CHICAGO--(BUSINESS WIRE)--Segall Bryant & Hamill, a Chicago-based investment firm serving individuals and institutional clients, is pleased to announce it has been named to the Financial Times (FT) 300 Top Registered Investment Advisers for 2017. This is the second straight year that SBH has been recognized as one of the top independent RIA firms in the U.S.
“We are very happy to be recognized again as one of the leading independent RIAs in the country,” said Phil Hildebrandt, CEO of SBH. “While we have continued to grow, we remain focused on serving the specific and individual needs of each of our clients.”
This is the fourth annual FT 300 list, produced independently by the Financial Times Ltd. in collaboration with Ignites Research, a subsidiary of the FT that provides business intelligence on the investment management industry.
“This award is a reflection of our deep relationships with our clients,” said Scott Roulston, Director of SBH’s Wealth Management team. “We help our clients build portfolios for their individual circumstances, but as importantly, we are there for them through the expected and unexpected events in their lives.”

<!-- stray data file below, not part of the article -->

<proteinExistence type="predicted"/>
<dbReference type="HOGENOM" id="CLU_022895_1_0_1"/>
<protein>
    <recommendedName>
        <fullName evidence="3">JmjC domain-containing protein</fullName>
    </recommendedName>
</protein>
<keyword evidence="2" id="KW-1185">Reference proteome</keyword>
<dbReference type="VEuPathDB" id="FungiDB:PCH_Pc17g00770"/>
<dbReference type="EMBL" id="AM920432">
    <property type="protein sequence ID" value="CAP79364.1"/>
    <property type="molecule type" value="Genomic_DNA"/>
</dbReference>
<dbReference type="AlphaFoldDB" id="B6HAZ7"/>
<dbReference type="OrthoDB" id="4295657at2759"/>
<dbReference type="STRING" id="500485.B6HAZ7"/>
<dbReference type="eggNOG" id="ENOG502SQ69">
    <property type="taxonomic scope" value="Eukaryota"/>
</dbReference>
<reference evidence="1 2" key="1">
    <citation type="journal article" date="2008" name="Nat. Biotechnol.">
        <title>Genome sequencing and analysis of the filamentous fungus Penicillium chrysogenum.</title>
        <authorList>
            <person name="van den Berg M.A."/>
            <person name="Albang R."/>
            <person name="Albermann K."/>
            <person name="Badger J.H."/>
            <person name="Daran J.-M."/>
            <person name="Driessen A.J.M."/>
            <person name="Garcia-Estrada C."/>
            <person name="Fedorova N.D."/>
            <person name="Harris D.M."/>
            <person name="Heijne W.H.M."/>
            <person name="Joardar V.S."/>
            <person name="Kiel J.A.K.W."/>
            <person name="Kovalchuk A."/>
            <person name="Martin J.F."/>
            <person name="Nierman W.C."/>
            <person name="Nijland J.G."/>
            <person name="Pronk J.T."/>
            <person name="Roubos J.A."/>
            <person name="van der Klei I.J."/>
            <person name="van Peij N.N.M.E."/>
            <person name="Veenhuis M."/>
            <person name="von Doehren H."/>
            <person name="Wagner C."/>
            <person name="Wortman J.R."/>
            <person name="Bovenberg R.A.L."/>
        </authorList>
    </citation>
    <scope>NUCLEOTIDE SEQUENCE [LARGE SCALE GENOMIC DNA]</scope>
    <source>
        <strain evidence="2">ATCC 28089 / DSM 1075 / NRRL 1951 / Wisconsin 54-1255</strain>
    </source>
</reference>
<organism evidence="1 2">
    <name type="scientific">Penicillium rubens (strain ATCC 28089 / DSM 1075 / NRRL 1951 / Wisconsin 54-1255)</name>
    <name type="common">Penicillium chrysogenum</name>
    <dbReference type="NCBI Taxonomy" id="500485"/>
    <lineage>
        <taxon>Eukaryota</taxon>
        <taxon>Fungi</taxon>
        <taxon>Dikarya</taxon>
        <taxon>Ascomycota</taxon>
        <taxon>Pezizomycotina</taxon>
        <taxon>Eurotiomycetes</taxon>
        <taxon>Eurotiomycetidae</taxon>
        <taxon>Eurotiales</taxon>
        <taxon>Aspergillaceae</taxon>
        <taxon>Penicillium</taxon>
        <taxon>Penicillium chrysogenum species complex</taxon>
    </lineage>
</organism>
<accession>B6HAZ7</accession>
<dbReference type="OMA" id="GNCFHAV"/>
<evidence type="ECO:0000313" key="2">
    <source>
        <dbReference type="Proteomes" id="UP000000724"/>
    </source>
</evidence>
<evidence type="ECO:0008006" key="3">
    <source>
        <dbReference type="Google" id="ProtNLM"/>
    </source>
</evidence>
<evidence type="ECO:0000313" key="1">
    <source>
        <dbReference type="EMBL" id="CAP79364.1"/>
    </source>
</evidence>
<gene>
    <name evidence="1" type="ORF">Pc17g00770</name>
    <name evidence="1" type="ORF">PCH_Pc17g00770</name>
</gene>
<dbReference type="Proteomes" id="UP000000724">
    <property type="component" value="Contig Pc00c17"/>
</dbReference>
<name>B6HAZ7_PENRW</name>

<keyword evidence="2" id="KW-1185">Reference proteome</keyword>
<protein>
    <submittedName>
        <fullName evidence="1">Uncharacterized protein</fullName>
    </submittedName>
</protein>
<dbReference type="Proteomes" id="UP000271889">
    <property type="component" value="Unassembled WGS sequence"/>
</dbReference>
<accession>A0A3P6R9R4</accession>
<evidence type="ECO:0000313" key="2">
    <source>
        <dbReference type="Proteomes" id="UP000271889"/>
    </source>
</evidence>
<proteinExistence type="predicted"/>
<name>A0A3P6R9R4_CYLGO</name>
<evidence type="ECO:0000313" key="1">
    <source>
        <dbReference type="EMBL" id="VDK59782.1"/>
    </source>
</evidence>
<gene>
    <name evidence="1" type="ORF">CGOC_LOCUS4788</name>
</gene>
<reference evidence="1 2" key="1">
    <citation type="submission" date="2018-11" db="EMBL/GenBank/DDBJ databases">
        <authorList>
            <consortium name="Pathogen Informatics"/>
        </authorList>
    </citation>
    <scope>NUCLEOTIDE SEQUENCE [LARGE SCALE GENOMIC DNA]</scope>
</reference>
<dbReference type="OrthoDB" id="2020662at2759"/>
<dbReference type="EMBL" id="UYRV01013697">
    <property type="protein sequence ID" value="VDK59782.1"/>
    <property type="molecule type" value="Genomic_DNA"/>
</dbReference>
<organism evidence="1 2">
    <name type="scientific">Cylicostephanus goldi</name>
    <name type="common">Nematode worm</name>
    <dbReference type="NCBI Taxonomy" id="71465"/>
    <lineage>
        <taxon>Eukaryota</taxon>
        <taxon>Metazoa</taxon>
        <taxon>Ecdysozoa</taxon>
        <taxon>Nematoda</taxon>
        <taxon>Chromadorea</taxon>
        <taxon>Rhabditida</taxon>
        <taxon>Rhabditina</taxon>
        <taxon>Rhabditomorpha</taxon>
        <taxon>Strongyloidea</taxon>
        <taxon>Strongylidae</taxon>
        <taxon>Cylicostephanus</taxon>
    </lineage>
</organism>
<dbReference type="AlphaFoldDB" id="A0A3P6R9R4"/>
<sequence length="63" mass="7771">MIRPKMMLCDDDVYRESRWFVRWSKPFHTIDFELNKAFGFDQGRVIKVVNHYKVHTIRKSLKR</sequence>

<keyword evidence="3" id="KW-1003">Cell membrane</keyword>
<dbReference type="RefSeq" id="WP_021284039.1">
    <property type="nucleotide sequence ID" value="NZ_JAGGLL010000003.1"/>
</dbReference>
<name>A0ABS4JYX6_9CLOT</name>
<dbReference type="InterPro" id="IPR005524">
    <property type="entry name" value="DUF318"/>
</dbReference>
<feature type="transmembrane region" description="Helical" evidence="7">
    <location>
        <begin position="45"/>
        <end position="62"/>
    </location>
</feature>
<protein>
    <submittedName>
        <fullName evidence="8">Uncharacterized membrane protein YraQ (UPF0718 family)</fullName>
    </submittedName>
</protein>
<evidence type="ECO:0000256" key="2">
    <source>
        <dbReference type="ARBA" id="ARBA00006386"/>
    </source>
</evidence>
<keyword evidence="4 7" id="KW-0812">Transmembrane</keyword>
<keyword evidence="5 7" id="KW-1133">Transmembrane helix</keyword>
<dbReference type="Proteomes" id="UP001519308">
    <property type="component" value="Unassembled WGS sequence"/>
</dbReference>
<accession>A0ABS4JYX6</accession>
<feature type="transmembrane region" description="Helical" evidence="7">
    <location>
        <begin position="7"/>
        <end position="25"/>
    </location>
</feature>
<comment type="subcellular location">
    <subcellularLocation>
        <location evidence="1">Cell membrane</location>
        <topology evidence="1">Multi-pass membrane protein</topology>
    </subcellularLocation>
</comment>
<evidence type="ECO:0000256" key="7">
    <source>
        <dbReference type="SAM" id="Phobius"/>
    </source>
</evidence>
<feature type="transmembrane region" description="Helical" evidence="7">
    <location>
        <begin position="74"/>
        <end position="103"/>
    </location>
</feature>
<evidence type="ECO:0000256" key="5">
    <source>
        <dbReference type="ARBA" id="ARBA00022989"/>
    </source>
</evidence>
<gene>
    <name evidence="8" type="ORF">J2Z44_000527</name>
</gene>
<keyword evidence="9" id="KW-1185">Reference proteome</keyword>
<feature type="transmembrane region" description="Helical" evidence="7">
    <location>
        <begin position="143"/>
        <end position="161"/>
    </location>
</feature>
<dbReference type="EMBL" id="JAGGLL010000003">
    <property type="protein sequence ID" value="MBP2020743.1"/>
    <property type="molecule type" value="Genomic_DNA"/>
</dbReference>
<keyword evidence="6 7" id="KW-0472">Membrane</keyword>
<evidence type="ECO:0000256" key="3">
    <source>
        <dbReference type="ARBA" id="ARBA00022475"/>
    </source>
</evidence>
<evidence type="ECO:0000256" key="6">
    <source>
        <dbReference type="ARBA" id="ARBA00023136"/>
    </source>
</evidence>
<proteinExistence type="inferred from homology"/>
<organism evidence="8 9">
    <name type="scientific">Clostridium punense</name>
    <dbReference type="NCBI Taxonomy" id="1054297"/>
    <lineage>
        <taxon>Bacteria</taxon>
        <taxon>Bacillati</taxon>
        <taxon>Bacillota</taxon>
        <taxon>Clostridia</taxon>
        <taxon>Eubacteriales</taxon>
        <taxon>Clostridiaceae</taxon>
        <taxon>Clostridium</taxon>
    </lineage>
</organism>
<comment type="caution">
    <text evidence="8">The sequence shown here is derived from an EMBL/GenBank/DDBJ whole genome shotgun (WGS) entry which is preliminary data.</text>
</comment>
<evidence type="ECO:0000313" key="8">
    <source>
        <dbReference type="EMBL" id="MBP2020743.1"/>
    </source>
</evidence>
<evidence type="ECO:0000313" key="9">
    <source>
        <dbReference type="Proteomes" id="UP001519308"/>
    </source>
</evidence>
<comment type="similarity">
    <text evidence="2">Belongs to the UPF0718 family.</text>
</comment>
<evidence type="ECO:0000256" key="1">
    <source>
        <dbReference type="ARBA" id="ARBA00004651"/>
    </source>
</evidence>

For more information on the FT 300 ranking methodology, please click here.
About Segall Bryant & Hamill
Segall Bryant & Hamill is an independent investment firm based in Chicago, Illinois with offices in St. Louis, Missouri; Philadelphia, Pennsylvania; and Naples, Florida. As of March 31, 2017, SBH had approximately $10.7 billion in assets under management.
FT 300 Disclosure
The Financial Times 300 Top Registered Investment Advisers is an independent listing produced annually by the Financial Times (June 2017). The FT 300 is based on data gathered from RIA firms, regulatory disclosures, and the FT’s research. The listing reflected each practice’s performance in six primary areas: assets under management, asset growth, compliance record, years in existence, credentials, and online accessibility. This award does not evaluate the quality of services provided to clients and is not indicative of the practice’s future performance. Neither the RIA firms nor their employees pay a fee to The Financial Times in exchange for inclusion in the FT 300.